The Historic Underestimation of Renewable Generation

The Historic Underestimation of Renewable Generation

Colin Palmer

40 years: Renewable energy

In this video, Colin explains how the International Energy Agency's predictions for renewable energy have changed in the last 20 years. He also explains the S curve model of technical change and finishes by highlighting the space requirements for renewable energies.

In this video, Colin explains how the International Energy Agency's predictions for renewable energy have changed in the last 20 years. He also explains the S curve model of technical change and finishes by highlighting the space requirements for renewable energies.

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The Historic Underestimation of Renewable Generation

9 mins 51 secs

Overview

In the year 2000 the UK set a target to secure 20% of electricity from renewable sources by 2020. This was met with widespread scepticism at the time. Yet the actual figure in 2020 was 43%, with 24% coming from wind energy alone. At a global level, in 2002 the IEA predicted that the total installed PV capacity in 2020 would be 20GW. In fact, the capacity was 713GW, with 126GW added in 2020 alone. Similarly woefully incorrect predictions were made about the future cost of renewable energy, the rise of electric transport and the stability of electrical systems when large proportions of renewable generation are connected.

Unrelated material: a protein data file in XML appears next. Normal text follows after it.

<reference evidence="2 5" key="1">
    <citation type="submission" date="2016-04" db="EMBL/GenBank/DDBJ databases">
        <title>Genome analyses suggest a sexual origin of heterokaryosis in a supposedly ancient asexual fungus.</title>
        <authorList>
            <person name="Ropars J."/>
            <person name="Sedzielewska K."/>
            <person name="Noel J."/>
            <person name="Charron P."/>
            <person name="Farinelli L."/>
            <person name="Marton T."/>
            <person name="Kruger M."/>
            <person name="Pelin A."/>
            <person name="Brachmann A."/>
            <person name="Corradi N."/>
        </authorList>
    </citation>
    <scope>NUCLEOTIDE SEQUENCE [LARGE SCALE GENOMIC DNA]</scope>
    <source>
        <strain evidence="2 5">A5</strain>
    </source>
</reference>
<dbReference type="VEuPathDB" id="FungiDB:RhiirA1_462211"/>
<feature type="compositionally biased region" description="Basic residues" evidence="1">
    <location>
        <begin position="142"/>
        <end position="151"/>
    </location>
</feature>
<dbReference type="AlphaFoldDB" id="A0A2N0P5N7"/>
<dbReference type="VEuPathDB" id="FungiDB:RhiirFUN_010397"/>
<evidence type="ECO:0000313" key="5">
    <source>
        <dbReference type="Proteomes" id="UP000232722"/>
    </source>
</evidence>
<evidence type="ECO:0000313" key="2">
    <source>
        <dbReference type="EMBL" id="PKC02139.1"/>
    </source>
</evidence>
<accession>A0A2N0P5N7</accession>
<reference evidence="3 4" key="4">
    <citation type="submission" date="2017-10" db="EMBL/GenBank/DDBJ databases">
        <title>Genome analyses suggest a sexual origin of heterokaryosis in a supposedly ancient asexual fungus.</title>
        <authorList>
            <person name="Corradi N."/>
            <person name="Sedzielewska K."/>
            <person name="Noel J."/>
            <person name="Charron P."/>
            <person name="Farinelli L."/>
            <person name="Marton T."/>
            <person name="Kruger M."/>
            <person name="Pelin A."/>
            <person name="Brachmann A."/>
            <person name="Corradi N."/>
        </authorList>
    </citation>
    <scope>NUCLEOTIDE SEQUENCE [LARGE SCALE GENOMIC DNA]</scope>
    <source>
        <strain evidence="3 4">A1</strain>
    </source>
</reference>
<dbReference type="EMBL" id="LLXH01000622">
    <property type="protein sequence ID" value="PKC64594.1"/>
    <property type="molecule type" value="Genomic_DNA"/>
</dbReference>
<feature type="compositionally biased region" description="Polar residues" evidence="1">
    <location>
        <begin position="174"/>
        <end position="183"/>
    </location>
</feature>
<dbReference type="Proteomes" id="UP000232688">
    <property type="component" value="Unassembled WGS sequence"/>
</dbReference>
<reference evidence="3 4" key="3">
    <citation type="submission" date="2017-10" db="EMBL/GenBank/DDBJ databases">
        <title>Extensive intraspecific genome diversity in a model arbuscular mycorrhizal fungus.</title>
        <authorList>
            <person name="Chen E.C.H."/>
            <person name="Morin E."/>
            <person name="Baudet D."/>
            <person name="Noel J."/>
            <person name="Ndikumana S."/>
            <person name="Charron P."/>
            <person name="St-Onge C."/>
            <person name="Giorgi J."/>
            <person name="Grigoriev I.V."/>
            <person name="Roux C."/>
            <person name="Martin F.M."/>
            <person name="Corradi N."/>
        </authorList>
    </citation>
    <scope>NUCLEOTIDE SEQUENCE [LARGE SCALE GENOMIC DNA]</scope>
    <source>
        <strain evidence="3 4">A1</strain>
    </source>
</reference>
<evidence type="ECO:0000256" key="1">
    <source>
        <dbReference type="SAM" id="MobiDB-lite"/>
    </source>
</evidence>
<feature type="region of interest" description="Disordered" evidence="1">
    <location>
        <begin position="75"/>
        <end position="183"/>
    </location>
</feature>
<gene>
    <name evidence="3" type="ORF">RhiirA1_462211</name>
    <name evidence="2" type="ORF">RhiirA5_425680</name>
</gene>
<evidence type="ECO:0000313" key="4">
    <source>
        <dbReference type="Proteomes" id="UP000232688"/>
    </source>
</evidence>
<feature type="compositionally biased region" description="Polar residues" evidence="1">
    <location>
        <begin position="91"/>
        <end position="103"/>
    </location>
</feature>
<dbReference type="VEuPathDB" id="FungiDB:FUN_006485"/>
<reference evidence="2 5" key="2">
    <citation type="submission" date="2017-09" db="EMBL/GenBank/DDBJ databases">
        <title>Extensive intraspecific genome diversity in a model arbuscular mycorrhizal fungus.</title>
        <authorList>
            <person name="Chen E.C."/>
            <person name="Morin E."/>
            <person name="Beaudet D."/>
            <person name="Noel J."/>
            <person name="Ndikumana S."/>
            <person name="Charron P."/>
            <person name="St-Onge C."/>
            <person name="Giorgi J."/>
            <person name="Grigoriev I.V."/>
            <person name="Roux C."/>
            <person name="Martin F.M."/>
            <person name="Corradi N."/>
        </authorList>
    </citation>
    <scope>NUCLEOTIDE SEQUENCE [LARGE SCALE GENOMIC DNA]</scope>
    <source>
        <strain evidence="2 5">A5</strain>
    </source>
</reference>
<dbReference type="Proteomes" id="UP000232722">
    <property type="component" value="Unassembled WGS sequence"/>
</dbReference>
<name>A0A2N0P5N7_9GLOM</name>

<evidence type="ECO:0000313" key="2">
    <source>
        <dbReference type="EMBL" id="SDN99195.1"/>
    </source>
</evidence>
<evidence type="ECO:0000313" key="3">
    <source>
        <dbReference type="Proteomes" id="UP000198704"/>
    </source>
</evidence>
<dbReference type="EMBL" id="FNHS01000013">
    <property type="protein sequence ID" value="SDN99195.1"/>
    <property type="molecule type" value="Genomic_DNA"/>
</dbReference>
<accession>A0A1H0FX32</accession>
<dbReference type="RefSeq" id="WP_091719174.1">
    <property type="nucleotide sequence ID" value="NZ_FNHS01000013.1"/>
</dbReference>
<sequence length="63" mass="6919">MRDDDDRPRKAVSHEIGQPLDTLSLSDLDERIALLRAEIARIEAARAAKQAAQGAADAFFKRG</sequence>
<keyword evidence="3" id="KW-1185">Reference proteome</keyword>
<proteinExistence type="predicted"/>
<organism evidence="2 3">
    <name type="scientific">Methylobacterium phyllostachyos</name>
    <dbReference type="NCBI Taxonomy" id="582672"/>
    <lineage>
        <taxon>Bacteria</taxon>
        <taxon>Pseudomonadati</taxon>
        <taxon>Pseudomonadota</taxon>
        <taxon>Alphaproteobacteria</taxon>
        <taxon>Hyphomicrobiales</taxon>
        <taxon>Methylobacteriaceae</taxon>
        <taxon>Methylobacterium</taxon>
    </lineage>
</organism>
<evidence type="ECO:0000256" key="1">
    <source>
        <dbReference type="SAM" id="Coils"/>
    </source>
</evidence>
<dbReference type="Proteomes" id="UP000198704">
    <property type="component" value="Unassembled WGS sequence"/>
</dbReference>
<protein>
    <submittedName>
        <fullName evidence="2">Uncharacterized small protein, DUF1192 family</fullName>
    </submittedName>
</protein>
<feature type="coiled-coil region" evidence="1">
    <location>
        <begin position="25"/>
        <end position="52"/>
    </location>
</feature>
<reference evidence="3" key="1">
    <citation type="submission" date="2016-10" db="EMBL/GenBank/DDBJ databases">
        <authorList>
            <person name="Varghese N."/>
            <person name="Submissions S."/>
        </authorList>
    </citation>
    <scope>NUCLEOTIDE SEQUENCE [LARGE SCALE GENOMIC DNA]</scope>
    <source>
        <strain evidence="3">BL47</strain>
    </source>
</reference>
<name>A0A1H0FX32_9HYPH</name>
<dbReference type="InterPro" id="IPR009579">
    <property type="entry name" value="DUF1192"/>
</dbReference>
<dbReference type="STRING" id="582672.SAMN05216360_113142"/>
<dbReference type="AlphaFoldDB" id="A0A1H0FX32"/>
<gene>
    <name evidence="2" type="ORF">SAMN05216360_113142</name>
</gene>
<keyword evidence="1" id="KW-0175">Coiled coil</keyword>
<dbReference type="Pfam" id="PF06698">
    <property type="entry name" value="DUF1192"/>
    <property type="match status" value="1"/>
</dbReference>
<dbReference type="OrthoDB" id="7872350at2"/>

How did these experts get things so wrong? It appears that a great many predictions are implicitly (but seldom explicitly) based on more or less linear rates of change, whereas most technological change is exponential. Once a technology gains a foothold, it’s market penetration becomes exponential, changing so fast it is generally only understood with hindsight. In the modern world, the rates of penetration are becoming faster and faster. As volume rapidly scales, costs decrease, resulting in a virtuous feedback loop, further accelerating the rates of change. Wind energy, and solar PV in particular, are but a very recent manifestations of this trend.

Key learning objectives:

  • Explain the extent to which predictions and reality have differed for the deployment of renewable energy

  • Contrast linear and exponential models of technical change

  • Explain when renewable energy will be cost competitive with other forms of electricity generation

  • Describe the space requirements for renewable energies

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Summary
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Expert
Colin Palmer

Colin Palmer

Colin has been involved in renewable energy since the late 1970's. In 1988 he launched his own renewable energy company Windcluster Ltd, which financed and built one of the first wind farms in the UK. Colin has also been a director of the British Wind Energy Association and ReGen Southwest as well as a trustee of the Centre for Sustainable Energy in Bristol.

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